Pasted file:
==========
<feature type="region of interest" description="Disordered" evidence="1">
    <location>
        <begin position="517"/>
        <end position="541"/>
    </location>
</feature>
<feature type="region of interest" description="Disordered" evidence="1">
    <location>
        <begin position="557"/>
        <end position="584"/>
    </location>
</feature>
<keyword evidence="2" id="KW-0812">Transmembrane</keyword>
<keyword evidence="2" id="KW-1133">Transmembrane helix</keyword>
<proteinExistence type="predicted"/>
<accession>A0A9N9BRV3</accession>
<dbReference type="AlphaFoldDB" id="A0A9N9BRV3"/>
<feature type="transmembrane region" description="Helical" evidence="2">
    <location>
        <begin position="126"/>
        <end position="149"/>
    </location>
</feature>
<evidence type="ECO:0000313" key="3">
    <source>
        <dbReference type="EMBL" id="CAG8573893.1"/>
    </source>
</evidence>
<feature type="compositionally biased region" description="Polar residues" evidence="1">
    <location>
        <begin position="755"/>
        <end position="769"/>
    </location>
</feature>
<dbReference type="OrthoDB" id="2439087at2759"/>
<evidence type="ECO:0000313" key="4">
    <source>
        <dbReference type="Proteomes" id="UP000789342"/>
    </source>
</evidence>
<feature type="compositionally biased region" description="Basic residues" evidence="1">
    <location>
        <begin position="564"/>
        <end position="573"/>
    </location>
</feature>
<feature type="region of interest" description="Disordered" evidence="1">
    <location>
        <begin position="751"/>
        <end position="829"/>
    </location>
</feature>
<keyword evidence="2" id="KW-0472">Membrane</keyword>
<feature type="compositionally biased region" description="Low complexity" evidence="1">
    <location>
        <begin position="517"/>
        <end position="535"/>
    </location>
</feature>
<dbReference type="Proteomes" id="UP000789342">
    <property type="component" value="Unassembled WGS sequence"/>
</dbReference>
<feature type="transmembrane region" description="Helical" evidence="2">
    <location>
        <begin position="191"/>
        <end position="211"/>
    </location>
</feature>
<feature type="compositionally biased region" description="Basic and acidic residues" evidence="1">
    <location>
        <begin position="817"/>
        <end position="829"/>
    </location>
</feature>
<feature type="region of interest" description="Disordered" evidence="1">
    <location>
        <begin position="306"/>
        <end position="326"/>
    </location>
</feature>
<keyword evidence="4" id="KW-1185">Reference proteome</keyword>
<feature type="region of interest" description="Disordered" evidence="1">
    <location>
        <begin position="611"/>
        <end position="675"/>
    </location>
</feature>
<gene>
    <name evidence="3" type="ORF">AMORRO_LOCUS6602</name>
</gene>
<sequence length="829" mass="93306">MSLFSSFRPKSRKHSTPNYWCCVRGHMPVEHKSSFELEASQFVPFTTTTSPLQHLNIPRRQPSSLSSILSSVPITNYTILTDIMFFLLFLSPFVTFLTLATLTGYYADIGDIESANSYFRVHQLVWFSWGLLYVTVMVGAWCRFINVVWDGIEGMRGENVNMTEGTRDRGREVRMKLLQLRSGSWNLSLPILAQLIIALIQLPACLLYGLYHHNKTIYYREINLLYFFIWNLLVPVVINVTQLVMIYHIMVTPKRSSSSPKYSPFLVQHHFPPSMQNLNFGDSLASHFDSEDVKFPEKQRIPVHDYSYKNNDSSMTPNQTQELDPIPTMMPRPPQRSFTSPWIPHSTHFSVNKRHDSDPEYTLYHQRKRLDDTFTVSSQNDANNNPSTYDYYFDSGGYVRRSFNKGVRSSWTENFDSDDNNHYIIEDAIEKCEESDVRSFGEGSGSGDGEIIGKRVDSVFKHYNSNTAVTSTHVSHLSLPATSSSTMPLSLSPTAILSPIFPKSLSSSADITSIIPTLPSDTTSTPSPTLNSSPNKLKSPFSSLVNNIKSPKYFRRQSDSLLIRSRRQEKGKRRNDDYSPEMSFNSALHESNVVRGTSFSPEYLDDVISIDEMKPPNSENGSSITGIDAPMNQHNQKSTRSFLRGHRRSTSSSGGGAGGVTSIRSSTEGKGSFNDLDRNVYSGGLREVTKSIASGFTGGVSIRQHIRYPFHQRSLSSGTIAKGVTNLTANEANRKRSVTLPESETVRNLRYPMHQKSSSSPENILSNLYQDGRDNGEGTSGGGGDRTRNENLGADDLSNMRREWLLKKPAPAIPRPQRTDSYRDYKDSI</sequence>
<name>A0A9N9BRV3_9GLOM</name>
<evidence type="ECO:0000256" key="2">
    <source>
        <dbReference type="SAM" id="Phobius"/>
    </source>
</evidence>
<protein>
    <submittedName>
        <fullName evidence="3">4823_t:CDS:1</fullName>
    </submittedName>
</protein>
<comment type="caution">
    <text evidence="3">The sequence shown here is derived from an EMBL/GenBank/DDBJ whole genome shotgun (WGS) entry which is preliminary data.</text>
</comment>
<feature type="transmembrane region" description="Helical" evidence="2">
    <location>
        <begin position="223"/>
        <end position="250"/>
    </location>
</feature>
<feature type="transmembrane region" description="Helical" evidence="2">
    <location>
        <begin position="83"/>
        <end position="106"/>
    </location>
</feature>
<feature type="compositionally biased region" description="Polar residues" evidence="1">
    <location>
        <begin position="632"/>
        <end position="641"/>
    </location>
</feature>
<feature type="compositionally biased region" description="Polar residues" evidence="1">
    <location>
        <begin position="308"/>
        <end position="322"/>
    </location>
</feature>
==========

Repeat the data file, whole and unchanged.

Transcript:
<feature type="region of interest" description="Disordered" evidence="1">
    <location>
        <begin position="517"/>
        <end position="541"/>
    </location>
</feature>
<feature type="region of interest" description="Disordered" evidence="1">
    <location>
        <begin position="557"/>
        <end position="584"/>
    </location>
</feature>
<keyword evidence="2" id="KW-0812">Transmembrane</keyword>
<keyword evidence="2" id="KW-1133">Transmembrane helix</keyword>
<proteinExistence type="predicted"/>
<accession>A0A9N9BRV3</accession>
<dbReference type="AlphaFoldDB" id="A0A9N9BRV3"/>
<feature type="transmembrane region" description="Helical" evidence="2">
    <location>
        <begin position="126"/>
        <end position="149"/>
    </location>
</feature>
<evidence type="ECO:0000313" key="3">
    <source>
        <dbReference type="EMBL" id="CAG8573893.1"/>
    </source>
</evidence>
<feature type="compositionally biased region" description="Polar residues" evidence="1">
    <location>
        <begin position="755"/>
        <end position="769"/>
    </location>
</feature>
<dbReference type="OrthoDB" id="2439087at2759"/>
<evidence type="ECO:0000313" key="4">
    <source>
        <dbReference type="Proteomes" id="UP000789342"/>
    </source>
</evidence>
<feature type="compositionally biased region" description="Basic residues" evidence="1">
    <location>
        <begin position="564"/>
        <end position="573"/>
    </location>
</feature>
<feature type="region of interest" description="Disordered" evidence="1">
    <location>
        <begin position="751"/>
        <end position="829"/>
    </location>
</feature>
<keyword evidence="2" id="KW-0472">Membrane</keyword>
<feature type="compositionally biased region" description="Low complexity" evidence="1">
    <location>
        <begin position="517"/>
        <end position="535"/>
    </location>
</feature>
<dbReference type="Proteomes" id="UP000789342">
    <property type="component" value="Unassembled WGS sequence"/>
</dbReference>
<feature type="transmembrane region" description="Helical" evidence="2">
    <location>
        <begin position="191"/>
        <end position="211"/>
    </location>
</feature>
<feature type="compositionally biased region" description="Basic and acidic residues" evidence="1">
    <location>
        <begin position="817"/>
        <end position="829"/>
    </location>
</feature>
<feature type="region of interest" description="Disordered" evidence="1">
    <location>
        <begin position="306"/>
        <end position="326"/>
    </location>
</feature>
<keyword evidence="4" id="KW-1185">Reference proteome</keyword>
<feature type="region of interest" description="Disordered" evidence="1">
    <location>
        <begin position="611"/>
        <end position="675"/>
    </location>
</feature>
<gene>
    <name evidence="3" type="ORF">AMORRO_LOCUS6602</name>
</gene>
<sequence length="829" mass="93306">MSLFSSFRPKSRKHSTPNYWCCVRGHMPVEHKSSFELEASQFVPFTTTTSPLQHLNIPRRQPSSLSSILSSVPITNYTILTDIMFFLLFLSPFVTFLTLATLTGYYADIGDIESANSYFRVHQLVWFSWGLLYVTVMVGAWCRFINVVWDGIEGMRGENVNMTEGTRDRGREVRMKLLQLRSGSWNLSLPILAQLIIALIQLPACLLYGLYHHNKTIYYREINLLYFFIWNLLVPVVINVTQLVMIYHIMVTPKRSSSSPKYSPFLVQHHFPPSMQNLNFGDSLASHFDSEDVKFPEKQRIPVHDYSYKNNDSSMTPNQTQELDPIPTMMPRPPQRSFTSPWIPHSTHFSVNKRHDSDPEYTLYHQRKRLDDTFTVSSQNDANNNPSTYDYYFDSGGYVRRSFNKGVRSSWTENFDSDDNNHYIIEDAIEKCEESDVRSFGEGSGSGDGEIIGKRVDSVFKHYNSNTAVTSTHVSHLSLPATSSSTMPLSLSPTAILSPIFPKSLSSSADITSIIPTLPSDTTSTPSPTLNSSPNKLKSPFSSLVNNIKSPKYFRRQSDSLLIRSRRQEKGKRRNDDYSPEMSFNSALHESNVVRGTSFSPEYLDDVISIDEMKPPNSENGSSITGIDAPMNQHNQKSTRSFLRGHRRSTSSSGGGAGGVTSIRSSTEGKGSFNDLDRNVYSGGLREVTKSIASGFTGGVSIRQHIRYPFHQRSLSSGTIAKGVTNLTANEANRKRSVTLPESETVRNLRYPMHQKSSSSPENILSNLYQDGRDNGEGTSGGGGDRTRNENLGADDLSNMRREWLLKKPAPAIPRPQRTDSYRDYKDSI</sequence>
<name>A0A9N9BRV3_9GLOM</name>
<evidence type="ECO:0000256" key="2">
    <source>
        <dbReference type="SAM" id="Phobius"/>
    </source>
</evidence>
<protein>
    <submittedName>
        <fullName evidence="3">4823_t:CDS:1</fullName>
    </submittedName>
</protein>
<comment type="caution">
    <text evidence="3">The sequence shown here is derived from an EMBL/GenBank/DDBJ whole genome shotgun (WGS) entry which is preliminary data.</text>
</comment>
<feature type="transmembrane region" description="Helical" evidence="2">
    <location>
        <begin position="223"/>
        <end position="250"/>
    </location>
</feature>
<feature type="transmembrane region" description="Helical" evidence="2">
    <location>
        <begin position="83"/>
        <end position="106"/>
    </location>
</feature>
<feature type="compositionally biased region" description="Polar residues" evidence="1">
    <location>
        <begin position="632"/>
        <end position="641"/>
    </location>
</feature>
<feature type="compositionally biased region" description="Polar residues" evidence="1">
    <location>
        <begin position="308"/>
        <end position="322"/>
    </location>
</feature>